Don’t Use Nkomo To Divert From Mugabe's Kalanga Slur

For two successive days, The Herald has been attacking NewsDay – the country’s leading privately-owned daily newspaper — for reporting on President Robert Mugabe’s Kalanga jibe during last week’s Sadc Extraordinary Summit. 

For the record, NewsDay reported that Mugabe had blamed “uneducated” people from Matabeleland South — Kalangas in particular — for skipping the country to South Africa where they ventured into petty thieving and crime.

It is an established fact that Mugabe (91) fluffed on this one. What that means politically is that he may have put the final nail on the Zanu PF coffin by unwittingly chasing away potential voters. The Kalanga slur has caused disgust among all progressive citizens of this country locally, regionally and internationally who were shocked by Mugabe’s unprovoked rant.

Sadly though, Information minister Jonathan Moyo, whose Tsholotsho district is also home to Kalangas, decided to play diversionary politics, but no one will buy his infantile attempts at soiling NewsDay except of course sycophants to say the least.

Naturally, as leaders in the media industry, we do not normally respond to accusations made against us, and professionally where we have erred, we have apologised. But where we believe we are right, we have left it to time. In this instance, however, we have no apology to make as we restated facts by the political parties from where the late Vice-President Joshua Nkomo hailed. The harsh rebuke by the government mouthpiece through Moyo’s invisible hand is, again, regrettably by no means unusual.

We will not debate whether the so-called family members are really part of Nkomo’s family or not. But the fact of the matter is that public perception remains that Nkomo was from the Kalanga group. Whether Nkomo or anyone else is Sotho and not Kalanga is not for debate. The fact remains that Mugabe insulted the Kalangas, and no amount of diversionary tactics will make people forget that.

It is not in doubt that Nkomo in his book The Story of My Life stated that he was born in June 1917 in the Semukwe Native Reserve in Matabeleland. He was a native of Matabeleland, was a siNdebele speaker, but owed his origins to the Kalanga group which lived in the south-western quadrant of Matabeleland prior to the arrival of the amaNdebele in the 1830s. Is it not fact that Nkomo grew up among the Kalangas? True, Moyo is entitled to his own opinion, but most importantly not his own facts. The public perception until Mugabe insulted the Kalangas was that Nkomo was Kalanga who grew up among the Bangos (themselves Kalangas) in Matabeleland South.

Moyo should know better that race represents shared genetic heritage, whereas ethnicity implies common values, beliefs, and practices based on nationality, common ancestry and/or common immigration experiences. Hence, ethnic groups are culture-bearing units and common group values are major contributors to a sense of identity and to characteristic ways of perceiving, thinking, feeling, and behaving that influence action in everyday life.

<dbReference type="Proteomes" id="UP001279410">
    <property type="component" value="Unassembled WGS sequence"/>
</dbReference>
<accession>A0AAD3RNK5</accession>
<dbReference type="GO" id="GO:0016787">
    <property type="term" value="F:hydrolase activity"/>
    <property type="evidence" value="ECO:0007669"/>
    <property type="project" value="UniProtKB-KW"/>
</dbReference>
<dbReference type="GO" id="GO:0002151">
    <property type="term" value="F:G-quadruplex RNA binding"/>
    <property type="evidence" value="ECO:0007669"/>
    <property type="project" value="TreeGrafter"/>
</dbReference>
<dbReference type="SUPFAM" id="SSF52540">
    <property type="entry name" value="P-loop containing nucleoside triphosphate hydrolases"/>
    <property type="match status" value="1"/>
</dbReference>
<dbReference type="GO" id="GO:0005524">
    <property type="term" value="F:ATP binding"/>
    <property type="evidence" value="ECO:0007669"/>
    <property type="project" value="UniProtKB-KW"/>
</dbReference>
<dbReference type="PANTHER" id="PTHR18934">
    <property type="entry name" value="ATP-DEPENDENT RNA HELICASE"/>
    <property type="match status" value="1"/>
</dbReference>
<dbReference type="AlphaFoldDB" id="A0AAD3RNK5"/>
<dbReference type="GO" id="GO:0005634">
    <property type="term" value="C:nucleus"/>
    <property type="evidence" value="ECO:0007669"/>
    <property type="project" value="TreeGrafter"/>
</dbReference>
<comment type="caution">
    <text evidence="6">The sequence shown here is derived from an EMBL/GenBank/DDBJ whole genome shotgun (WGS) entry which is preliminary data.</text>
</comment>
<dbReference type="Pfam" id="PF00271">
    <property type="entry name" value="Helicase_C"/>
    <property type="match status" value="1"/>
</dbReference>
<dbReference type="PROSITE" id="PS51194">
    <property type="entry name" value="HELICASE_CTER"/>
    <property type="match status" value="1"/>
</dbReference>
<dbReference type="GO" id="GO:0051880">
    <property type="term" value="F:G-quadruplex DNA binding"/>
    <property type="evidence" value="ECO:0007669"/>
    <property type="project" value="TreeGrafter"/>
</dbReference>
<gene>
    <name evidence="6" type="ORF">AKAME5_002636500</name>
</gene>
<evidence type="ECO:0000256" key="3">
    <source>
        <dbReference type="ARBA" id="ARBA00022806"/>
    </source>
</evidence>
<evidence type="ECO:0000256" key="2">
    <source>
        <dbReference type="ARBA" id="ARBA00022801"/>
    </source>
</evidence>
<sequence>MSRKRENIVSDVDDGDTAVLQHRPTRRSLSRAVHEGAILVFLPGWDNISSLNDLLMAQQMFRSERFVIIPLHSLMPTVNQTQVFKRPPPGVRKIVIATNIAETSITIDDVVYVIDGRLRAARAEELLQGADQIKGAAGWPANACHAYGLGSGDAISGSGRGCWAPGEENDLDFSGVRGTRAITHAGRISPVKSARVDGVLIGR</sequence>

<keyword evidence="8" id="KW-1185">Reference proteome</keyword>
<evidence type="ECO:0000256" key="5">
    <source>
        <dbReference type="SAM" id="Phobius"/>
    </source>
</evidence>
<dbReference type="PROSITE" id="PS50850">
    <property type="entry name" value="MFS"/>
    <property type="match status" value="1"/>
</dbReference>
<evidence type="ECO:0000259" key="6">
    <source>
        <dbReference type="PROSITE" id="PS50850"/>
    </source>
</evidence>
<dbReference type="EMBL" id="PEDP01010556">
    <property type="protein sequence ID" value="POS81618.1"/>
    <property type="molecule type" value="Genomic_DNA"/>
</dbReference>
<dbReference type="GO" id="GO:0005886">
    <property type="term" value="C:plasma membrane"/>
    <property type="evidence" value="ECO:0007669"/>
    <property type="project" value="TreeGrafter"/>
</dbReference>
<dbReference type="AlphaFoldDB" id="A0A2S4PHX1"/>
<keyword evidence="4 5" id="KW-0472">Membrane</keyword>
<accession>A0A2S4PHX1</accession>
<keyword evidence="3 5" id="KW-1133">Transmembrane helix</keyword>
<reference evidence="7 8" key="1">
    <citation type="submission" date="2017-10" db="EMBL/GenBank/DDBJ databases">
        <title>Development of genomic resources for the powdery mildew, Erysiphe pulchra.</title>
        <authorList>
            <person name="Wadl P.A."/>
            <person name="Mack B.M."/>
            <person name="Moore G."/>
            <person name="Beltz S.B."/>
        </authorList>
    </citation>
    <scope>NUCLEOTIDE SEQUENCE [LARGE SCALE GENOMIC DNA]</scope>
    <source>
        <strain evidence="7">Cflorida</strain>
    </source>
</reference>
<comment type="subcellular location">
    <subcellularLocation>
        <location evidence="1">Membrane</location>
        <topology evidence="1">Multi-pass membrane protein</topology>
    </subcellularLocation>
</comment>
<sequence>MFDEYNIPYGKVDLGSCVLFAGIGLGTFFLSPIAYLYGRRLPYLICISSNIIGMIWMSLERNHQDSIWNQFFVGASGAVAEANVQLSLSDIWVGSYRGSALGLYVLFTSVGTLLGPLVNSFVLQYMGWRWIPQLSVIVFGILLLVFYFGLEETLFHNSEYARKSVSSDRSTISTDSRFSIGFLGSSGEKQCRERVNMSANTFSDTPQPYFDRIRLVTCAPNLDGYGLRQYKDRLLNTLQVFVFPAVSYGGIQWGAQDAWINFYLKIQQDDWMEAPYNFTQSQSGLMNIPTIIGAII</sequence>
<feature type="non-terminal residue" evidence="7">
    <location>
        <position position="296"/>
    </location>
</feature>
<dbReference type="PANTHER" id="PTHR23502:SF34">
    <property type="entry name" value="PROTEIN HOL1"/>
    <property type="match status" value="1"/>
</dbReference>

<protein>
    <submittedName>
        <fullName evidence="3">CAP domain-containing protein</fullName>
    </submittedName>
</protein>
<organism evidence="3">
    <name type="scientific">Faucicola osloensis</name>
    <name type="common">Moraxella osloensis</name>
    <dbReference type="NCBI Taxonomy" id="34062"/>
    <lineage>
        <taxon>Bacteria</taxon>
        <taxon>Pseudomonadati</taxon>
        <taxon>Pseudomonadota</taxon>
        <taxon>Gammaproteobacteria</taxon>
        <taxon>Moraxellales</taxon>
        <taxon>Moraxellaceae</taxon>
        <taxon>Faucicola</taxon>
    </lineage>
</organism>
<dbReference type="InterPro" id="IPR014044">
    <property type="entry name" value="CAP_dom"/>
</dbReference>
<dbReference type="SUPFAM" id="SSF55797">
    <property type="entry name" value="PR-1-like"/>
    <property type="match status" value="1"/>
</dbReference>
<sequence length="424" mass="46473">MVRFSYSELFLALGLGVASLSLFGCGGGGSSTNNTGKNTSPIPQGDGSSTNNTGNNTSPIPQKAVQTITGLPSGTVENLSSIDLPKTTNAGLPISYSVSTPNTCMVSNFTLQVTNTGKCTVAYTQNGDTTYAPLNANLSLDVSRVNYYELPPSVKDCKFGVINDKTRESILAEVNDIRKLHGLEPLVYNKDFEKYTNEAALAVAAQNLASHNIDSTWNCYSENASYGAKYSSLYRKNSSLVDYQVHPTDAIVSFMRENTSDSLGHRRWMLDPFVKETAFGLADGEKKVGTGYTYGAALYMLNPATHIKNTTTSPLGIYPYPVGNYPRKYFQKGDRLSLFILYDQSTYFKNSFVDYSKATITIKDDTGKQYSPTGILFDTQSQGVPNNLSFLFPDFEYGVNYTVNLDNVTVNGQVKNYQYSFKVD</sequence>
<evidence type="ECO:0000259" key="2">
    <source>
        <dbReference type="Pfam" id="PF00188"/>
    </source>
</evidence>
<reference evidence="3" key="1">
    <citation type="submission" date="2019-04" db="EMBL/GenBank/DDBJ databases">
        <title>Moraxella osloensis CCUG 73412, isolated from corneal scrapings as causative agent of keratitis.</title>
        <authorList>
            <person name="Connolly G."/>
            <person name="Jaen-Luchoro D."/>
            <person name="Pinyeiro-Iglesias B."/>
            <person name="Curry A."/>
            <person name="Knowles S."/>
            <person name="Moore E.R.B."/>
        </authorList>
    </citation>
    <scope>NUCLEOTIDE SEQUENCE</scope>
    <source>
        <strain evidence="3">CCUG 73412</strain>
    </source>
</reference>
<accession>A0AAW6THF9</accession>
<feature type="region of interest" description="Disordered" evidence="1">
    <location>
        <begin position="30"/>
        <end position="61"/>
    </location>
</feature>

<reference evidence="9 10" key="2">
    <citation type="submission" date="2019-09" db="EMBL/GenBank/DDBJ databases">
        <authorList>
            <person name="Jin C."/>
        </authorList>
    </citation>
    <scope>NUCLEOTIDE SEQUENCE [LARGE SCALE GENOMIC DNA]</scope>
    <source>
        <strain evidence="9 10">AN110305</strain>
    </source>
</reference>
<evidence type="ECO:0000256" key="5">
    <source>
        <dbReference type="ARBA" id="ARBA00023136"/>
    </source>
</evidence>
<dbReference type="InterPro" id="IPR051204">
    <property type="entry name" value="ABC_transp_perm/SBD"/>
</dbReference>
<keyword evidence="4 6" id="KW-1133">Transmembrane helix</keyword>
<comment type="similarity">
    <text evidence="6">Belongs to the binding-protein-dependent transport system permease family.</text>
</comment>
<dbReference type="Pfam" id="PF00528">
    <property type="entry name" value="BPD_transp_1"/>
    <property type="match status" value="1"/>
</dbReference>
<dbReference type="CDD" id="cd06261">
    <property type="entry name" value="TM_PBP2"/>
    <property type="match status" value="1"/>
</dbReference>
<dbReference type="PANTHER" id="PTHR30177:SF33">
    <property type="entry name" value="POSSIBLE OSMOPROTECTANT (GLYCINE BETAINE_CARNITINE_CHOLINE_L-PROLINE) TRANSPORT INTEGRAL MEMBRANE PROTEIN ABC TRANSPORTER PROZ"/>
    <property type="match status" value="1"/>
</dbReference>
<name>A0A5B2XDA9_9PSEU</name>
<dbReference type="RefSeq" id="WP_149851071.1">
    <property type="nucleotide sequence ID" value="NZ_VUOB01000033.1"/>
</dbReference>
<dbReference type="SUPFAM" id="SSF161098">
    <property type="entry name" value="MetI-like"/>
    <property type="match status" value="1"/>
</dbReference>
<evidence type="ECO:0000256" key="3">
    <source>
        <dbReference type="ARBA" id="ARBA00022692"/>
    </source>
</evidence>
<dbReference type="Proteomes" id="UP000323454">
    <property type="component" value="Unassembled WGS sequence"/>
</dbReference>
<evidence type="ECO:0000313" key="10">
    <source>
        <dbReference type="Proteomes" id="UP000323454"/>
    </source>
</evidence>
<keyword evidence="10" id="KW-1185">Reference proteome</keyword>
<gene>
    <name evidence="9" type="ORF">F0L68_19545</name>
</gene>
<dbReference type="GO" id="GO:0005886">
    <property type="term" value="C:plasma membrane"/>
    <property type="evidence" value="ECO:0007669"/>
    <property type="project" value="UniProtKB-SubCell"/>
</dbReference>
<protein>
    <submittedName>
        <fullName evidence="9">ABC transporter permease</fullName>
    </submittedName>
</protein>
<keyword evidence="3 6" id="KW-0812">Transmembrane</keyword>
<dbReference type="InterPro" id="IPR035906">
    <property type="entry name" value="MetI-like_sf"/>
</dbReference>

The public perception until recently is that Nkomo was Kalanga until his family’s clarification, but this cannot be a reason for all this noise. Nkomo never sought to distance himself from the Kalangas during his lifetime, so where is the problem? We will not buy Moyo’s defence of Mugabe as correcting historical stereotypes and no one will for goodness sake. Similarly the public perception is that Mugabe is Zezuru, yet his name is more common among the Karangas in Masvingo than it is among the Zezurus. Most importantly if one were to dig deeper, perhaps they would still discover that Mugabe’s family roots may not be Zezuru or Karanga even if there may be a public perception to that effect.

So what is the issue here with this Nkomo hullabaloo? NewsDay merely stated facts expressed by the people in his home province, who felt insulted by Mugabe and his government. They still demand an apology. Instead of Moyo apologising on behalf of Mugabe, he chose to divert public opinion by focusing on NewsDay.

We can understand why Moyo is trying to do that: His politics has terribly gone wrong. He is trying to defend the indefensible.
In the past, dictators would routinely shoot messengers who brought bad news. Today, the shooting is replaced by labelling and muzzling the Press.

No doubt the independent Press in Zimbabwe often finds itself at the receiving end of this trend of labelling. The Zanu PF government through Moyo is frequently tagging them as pessimists and unpatriotic whenever they report the truth that this country is a place of intrinsic and inescapable misery due to bad politics.

But doesn’t NewsDay confirm that political, psychophysical and governance problems routinely play spoilsport in our hopes for democracy? Thus, if Zimbabweans think objectively, NewsDay which Moyo and his ilk label as pessimist is just restating facts. And the news that we are reporting is not even new. What is possibly new is Zanu PF’s intellectual rationalisation of their unwillingness to see these facts. If Moyo can just stop labelling the messenger and start pondering on our message, he will discover that we are not pessimistic, but supremely optimistic.

We pity him because without doubt political office is valuable, so much so that the risk of losing it can drive politicians like him to make decisions that they would not consider otherwise.

Is it not true that politicians’ policy incentives are often shaped by their own political insecurities? Clearly, culture is more complex than either race or ethnicity and is the result of interpersonal interaction. The best Moyo could do under the circumstances is to put on a brave face and ask his principal to publicly apologise to the Kalangas and Zimbabwe at large or face the music.

In fact, Moyo and The Herald’s Kalanga claims cannot stand scrutiny.



Newsday Editorial